More trees can boost groundwater recharge
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“It will be possible to manage landscapes more wisely to protect both soils and groundwater recharge”
The article was a game changer since the results indicated that many waterscarce tropical regions could, in fact, benefit from having more trees. Research carried out in Burkina Faso shows that when a certain number of trees are present, the amount of groundwater recharge is maximized. Trees turned out to be crucial for maintaining the large pores that characterize the soil in the area and which lead water into the ground. If there were no trees, the water would just run off or evaporate. But if the trees were too many, the water they consume would override the benefits they bring to soil improvement. “It is important to recognize that this issue is very complex. We are now continuing studies to understand different types of conditions – for example, the impact of different kinds of soils, trees, and climate management systems. With that knowledge, it will be possible to manage landscapes more wisely to protect both soils and groundwater recharge,” Ulrik Ilstedt says.
The new findings do not mean that the old way of looking at the relationship between trees and groundwater is necessarily wrong, only that it is not relevant everywhere. So far, most tree-water research has been carried out in northern, temperate regions where conditions are very different to the arid tropics. It is also more common to study forests than trees that are scattered in a landscape, which for example is the case when agroforestry is practiced. The “optimal tree cover theory”, suggested by Ulrik Ilstedt and others, argues that in tropical drylands there is an ideal level of tree coverage in the landscape that maximizes groundwater recharge. If that optimal tree-cover can be identified in specific contexts, and improved through better management, this could mean an important breakthrough in sustainable landscape management, according to Ulrik Ilstedt: “Better landscape management can be life-changing for hundreds of millions of people in water scarce areas. With improved access to water, women and children especially will lead healthier lives and have more time to earn money or get an education. And people everywhere can then enjoy the many benefits of trees,” he says.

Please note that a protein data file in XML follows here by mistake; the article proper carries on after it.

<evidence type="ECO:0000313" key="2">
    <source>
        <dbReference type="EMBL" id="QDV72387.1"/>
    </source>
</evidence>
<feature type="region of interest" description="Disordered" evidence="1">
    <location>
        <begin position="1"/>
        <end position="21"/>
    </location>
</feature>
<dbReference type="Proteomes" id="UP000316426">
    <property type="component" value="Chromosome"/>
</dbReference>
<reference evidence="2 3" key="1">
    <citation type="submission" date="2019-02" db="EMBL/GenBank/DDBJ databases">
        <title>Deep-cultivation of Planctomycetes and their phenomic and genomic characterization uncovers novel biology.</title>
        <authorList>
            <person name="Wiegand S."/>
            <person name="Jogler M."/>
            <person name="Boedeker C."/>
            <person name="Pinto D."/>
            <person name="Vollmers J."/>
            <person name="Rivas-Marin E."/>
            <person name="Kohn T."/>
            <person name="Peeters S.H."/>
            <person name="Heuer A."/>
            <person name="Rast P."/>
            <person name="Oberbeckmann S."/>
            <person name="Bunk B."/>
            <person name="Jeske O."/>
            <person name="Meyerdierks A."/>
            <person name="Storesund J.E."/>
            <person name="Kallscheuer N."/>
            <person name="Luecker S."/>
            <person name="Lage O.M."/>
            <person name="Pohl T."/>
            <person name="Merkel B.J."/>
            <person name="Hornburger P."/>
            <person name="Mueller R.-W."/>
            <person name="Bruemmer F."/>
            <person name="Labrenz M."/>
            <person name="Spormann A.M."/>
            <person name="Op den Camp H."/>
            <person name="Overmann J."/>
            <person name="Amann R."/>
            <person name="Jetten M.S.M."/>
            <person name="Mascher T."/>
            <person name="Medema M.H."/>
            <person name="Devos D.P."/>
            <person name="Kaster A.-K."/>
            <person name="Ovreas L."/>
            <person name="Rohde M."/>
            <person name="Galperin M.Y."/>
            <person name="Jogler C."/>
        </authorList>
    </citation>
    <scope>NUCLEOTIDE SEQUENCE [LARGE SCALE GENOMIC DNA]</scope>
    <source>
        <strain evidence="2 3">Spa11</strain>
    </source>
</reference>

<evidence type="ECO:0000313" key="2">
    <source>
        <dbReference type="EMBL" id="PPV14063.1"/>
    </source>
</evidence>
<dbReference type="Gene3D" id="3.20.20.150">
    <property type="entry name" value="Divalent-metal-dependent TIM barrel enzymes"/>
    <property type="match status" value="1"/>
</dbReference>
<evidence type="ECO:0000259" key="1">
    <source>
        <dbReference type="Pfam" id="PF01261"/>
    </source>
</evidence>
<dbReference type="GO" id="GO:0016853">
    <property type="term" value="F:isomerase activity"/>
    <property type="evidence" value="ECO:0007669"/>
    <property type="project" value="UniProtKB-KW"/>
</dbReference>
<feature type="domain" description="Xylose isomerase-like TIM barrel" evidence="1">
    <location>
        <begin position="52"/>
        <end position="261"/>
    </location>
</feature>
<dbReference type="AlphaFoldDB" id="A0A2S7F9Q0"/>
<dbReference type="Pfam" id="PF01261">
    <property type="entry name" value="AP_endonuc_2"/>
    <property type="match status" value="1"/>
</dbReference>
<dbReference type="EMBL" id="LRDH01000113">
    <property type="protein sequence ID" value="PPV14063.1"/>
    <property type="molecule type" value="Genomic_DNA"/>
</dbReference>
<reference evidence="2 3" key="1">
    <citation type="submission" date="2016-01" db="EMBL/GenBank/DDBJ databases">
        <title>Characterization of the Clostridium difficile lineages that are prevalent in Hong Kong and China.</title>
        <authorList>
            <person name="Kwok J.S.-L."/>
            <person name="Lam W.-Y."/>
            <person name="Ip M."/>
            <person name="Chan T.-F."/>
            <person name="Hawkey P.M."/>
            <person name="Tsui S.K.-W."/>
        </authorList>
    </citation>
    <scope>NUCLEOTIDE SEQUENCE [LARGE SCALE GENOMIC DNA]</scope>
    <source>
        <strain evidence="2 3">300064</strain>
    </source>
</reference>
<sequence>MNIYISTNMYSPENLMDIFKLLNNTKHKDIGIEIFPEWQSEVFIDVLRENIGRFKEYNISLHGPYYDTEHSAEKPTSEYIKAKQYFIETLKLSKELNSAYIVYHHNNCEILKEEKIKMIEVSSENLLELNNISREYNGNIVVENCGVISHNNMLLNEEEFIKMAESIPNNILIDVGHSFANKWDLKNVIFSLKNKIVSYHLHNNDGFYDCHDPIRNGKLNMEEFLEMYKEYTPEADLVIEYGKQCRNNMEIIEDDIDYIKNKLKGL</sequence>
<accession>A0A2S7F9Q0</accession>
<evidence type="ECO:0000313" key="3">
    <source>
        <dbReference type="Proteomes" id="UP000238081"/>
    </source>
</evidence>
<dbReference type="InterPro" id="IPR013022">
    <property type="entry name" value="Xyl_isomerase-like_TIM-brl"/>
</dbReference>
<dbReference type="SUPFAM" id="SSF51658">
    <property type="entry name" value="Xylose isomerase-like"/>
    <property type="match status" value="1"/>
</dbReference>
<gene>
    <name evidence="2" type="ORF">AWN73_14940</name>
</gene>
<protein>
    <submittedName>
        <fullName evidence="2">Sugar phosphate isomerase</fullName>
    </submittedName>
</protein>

This article originally appeared in Waterfront in 2020. Read full issue
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